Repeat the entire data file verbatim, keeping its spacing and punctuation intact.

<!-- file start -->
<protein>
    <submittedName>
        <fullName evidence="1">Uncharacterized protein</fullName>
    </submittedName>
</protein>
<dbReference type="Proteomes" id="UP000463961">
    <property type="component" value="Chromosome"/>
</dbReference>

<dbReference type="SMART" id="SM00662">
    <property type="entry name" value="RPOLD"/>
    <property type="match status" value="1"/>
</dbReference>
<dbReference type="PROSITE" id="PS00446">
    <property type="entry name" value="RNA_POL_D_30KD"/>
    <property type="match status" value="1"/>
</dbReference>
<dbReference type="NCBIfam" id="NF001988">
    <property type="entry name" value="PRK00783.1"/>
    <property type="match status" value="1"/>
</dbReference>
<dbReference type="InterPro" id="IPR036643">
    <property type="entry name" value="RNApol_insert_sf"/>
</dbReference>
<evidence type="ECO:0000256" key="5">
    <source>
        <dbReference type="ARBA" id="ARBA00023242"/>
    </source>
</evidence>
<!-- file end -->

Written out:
<protein>
    <submittedName>
        <fullName evidence="1">Uncharacterized protein</fullName>
    </submittedName>
</protein>
<dbReference type="Proteomes" id="UP000463961">
    <property type="component" value="Chromosome"/>
</dbReference>

<dbReference type="SMART" id="SM00662">
    <property type="entry name" value="RPOLD"/>
    <property type="match status" value="1"/>
</dbReference>
<dbReference type="PROSITE" id="PS00446">
    <property type="entry name" value="RNA_POL_D_30KD"/>
    <property type="match status" value="1"/>
</dbReference>
<dbReference type="NCBIfam" id="NF001988">
    <property type="entry name" value="PRK00783.1"/>
    <property type="match status" value="1"/>
</dbReference>
<dbReference type="InterPro" id="IPR036643">
    <property type="entry name" value="RNApol_insert_sf"/>
</dbReference>
<evidence type="ECO:0000256" key="5">
    <source>
        <dbReference type="ARBA" id="ARBA00023242"/>
    </source>
</evidence>